New parents may feel overwhelmed by their new arrival, so need reassurance that they are not alone. “There is a lot of information out there for parents,” says Niamh McMillan, clinical development manager at Superdrug. “They are often bombarded with packs and leaflets from the moment the pregnancy is confirmed, through to the birth and caring for the newborn child. The information is quite often confusing and conflicting. Community pharmacists and their teams are ideally placed to support parents to make sense of it all.”
With any retail category, it is important to have products available to customers at all times. But with infant feeding, it’s essential. Parents may choose to visit a pharmacy because they are confident they can find help with an infant feeding problem, such as reflux, lactose intolerance or allergies, so pharmacies will want to keep a range of infant formulas in stock.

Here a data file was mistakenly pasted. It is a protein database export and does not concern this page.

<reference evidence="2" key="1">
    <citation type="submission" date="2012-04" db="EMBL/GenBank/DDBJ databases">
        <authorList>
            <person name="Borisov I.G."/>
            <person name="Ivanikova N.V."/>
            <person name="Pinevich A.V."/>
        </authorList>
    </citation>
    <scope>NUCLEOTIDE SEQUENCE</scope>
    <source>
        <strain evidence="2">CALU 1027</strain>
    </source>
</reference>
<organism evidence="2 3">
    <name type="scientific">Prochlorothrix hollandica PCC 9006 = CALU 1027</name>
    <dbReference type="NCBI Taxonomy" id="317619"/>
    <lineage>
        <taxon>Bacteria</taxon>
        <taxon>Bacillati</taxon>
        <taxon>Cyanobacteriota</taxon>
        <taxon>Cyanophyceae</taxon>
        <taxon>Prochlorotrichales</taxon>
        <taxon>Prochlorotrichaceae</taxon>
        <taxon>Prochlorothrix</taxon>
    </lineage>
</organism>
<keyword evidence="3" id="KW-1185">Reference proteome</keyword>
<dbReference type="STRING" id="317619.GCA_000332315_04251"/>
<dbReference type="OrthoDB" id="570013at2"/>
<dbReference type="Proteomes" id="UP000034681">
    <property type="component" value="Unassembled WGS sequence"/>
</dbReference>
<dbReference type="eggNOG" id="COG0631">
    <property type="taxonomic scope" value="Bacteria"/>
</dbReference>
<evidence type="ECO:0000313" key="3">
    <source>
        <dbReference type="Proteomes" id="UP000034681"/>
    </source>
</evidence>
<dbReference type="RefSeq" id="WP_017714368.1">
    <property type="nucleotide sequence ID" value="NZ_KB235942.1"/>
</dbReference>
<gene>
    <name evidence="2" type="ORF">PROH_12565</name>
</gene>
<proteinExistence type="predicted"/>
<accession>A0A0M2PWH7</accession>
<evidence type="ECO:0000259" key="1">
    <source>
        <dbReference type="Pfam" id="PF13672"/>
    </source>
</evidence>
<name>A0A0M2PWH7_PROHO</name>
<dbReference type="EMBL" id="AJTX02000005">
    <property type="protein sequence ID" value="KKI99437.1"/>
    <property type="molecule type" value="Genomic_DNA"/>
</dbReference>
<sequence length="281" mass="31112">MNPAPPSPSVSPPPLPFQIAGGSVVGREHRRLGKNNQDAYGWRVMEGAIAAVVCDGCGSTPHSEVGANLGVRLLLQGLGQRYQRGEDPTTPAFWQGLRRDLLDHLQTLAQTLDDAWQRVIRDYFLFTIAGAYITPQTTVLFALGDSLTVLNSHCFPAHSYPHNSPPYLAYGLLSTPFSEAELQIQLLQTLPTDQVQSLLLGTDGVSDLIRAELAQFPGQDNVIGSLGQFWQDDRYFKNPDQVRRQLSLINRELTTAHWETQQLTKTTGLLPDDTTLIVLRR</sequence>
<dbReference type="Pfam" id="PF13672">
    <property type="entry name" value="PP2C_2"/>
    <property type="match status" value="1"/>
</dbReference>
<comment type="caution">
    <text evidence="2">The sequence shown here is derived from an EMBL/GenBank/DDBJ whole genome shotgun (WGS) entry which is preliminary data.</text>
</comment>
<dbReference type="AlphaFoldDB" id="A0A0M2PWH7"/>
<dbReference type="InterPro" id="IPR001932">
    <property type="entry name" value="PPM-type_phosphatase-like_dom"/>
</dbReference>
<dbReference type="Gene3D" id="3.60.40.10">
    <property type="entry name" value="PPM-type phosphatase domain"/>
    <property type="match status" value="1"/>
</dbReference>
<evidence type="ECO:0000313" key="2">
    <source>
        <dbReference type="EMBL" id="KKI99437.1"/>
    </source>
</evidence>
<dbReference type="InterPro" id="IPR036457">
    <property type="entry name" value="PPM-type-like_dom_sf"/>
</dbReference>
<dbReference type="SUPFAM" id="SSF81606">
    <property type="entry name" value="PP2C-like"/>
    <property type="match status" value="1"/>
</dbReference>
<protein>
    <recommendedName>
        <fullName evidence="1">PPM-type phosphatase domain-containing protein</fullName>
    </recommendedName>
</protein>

Unlike other categories, where there is a degree of substitution, most customers buying infant formula will not choose an alternative brand if their first choice is not available,” says an SMA Nutrition spokesperson.
“The baby milk category has tremendous brand loyalty – well over 80 per cent of mums will not change their formula brand. Seventy-five per cent of those who are specifically shopping for formula will go to a different store if they can’t get exactly what they want in terms of brand and stage.”
Many parents try three or four brands of very similar formulas before finally settling their baby on the one that suits them. “The pharmacy has the training and recognition that gives weight to their healthcare advice,” says Claire Magee, managing director of NannyCare.